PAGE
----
The increasing trend for opting for deferred examination is visible, as out of the 200,223 patent applications filed from 2016-17 to 2019-20, 156,458 requests for the examination have been received. Some 43,465 applicants opted for deferred examination, which is about 22 percent of all applicants. According to one study on South Korean patent applications from 2006-2009, 84.8 percent of small/ medium companies had optednfor an immediate request for examination as compared to 40 percent of such requests made by large companies. This means that the larger companies are making use of the deferred examination more aggressively than the smaller ones.

Benefits of deferred examination

Not every invention succeeds in the market. Large companies facing higher degrees of market competition are more likely not to file patent applications altogether for inventions of low expected value. If they expect a lower degree of competition for low-value inventions, these large companies will often file patent applications but defer examination requests. They opt for deferred examination to gain time to evaluate the economic and commercial viability of these inventions and gain time so that such applications are allowed to lapse by the end of the grace period if these inventions were found to be of little commercial value. This allows companies to cut costs and keep competition alive. If the invention belongs to a crowded category expecting fierce competition, large companies tend to file applications and request immediate examinations for inventions with a high expected value. This allows the companies to preempt infringers.

There could be several possible reasons why smaller companies do not seek to use waiting time under deferred examination systems as an option to evaluate their invention. First, small/medium companies often face financial constraints and are thus unable to exploit the option of filing applications while delaying examination requests. Normally, such companies would prefer to file patent applications only for inventions for which they are determined to acquire patent rights. Accordingly, for these firms, it makes no sense to delay examination requests. Second, small/medium companies invariably pursue patents for purposes such as attracting angel investors to kickstart new ventures and for seeking capital investment so they can start their manufacturing processes. Third, these companies are likely to have more incentives to secure patent protection early to gain capital investment and establish their market credibility.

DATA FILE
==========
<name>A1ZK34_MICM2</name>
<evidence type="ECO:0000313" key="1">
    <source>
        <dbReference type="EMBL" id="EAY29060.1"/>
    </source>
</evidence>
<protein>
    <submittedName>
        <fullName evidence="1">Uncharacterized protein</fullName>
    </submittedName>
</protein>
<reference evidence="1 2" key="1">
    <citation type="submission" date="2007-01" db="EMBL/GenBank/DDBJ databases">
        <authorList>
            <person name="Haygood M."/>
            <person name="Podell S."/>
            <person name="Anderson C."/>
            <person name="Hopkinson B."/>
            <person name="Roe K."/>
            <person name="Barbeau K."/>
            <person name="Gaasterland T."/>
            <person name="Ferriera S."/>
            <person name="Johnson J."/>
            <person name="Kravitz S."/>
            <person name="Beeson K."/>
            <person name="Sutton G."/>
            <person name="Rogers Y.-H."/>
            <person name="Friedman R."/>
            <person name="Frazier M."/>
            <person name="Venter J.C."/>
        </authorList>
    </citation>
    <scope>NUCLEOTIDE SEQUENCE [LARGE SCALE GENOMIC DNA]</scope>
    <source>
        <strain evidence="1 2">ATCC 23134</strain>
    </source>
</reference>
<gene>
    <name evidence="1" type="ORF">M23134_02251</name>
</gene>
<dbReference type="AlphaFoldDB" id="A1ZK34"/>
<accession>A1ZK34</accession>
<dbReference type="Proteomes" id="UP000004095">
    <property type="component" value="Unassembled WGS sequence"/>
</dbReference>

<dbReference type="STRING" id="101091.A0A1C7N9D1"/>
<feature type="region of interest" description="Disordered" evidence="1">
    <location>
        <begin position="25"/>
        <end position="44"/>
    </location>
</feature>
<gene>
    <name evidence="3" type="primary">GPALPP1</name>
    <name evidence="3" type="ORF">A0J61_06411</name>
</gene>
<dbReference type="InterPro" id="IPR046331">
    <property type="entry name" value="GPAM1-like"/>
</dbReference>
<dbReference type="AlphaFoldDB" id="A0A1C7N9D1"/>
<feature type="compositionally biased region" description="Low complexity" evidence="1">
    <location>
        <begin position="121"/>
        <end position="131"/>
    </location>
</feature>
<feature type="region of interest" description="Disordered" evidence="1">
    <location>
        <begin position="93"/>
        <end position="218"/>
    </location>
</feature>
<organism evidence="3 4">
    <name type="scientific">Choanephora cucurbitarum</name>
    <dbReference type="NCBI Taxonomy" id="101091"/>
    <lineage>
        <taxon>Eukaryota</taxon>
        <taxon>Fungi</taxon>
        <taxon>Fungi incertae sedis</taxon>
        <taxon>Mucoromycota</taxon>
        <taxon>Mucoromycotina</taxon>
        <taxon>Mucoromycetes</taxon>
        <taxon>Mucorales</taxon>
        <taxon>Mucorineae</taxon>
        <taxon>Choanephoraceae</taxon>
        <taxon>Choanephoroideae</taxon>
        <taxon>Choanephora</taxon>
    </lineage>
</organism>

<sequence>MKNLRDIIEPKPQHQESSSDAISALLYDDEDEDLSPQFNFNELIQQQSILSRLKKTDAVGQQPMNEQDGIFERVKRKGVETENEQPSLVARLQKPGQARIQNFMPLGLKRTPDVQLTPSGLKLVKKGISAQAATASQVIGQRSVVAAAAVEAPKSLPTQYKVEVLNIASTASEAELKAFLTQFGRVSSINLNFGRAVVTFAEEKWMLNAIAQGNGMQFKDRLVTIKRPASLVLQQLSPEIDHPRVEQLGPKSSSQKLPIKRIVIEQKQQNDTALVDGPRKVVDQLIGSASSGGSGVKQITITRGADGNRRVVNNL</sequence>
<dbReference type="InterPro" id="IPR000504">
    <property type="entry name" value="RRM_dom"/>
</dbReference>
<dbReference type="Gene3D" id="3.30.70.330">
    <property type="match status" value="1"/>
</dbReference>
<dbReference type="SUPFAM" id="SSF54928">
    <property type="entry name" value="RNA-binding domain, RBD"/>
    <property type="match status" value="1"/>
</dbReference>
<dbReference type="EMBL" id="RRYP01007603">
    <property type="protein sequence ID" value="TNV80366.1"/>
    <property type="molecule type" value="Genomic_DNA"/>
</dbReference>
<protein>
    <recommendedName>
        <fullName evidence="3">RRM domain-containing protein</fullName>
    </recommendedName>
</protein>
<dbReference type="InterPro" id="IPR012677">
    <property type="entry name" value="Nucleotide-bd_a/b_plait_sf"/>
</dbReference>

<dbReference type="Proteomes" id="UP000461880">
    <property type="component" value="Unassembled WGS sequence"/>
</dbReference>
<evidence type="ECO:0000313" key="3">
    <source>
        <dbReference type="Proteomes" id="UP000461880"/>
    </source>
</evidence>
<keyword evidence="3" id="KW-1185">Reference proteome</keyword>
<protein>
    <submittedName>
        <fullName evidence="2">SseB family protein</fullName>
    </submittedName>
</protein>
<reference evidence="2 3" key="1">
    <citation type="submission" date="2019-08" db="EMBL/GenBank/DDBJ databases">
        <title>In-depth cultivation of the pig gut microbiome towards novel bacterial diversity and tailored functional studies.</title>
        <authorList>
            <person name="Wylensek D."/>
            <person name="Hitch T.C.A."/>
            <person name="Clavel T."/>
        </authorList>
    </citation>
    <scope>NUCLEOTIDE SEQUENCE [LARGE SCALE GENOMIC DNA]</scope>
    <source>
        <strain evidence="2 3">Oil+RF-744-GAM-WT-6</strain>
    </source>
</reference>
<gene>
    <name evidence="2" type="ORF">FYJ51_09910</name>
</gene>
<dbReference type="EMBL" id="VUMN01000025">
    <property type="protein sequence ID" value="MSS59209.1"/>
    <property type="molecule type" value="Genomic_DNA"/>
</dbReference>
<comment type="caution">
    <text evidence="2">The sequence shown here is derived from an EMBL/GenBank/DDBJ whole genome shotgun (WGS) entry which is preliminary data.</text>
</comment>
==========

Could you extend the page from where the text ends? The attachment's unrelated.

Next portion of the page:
Deferred examination as a patent strategy

Large companies are opting to use deferred examination as a patent strategy for multiple reasons. First, patent applications filed by large companies tend to have a higher uncertainty on continuing the patent application for the grant. Second, large companies are more likely to file a patent application as a defensive strategy to keep competition at bay. Third, these companies prefer to incur a cost for grant of a patent where they have sure chances of success in the market. Fourth, lengthening the period of uncertainty on grants suits their strategy to preempt likely infringers. Last but not least, the strategy allows them to defer and stagger costs involved in patenting in multiple countries.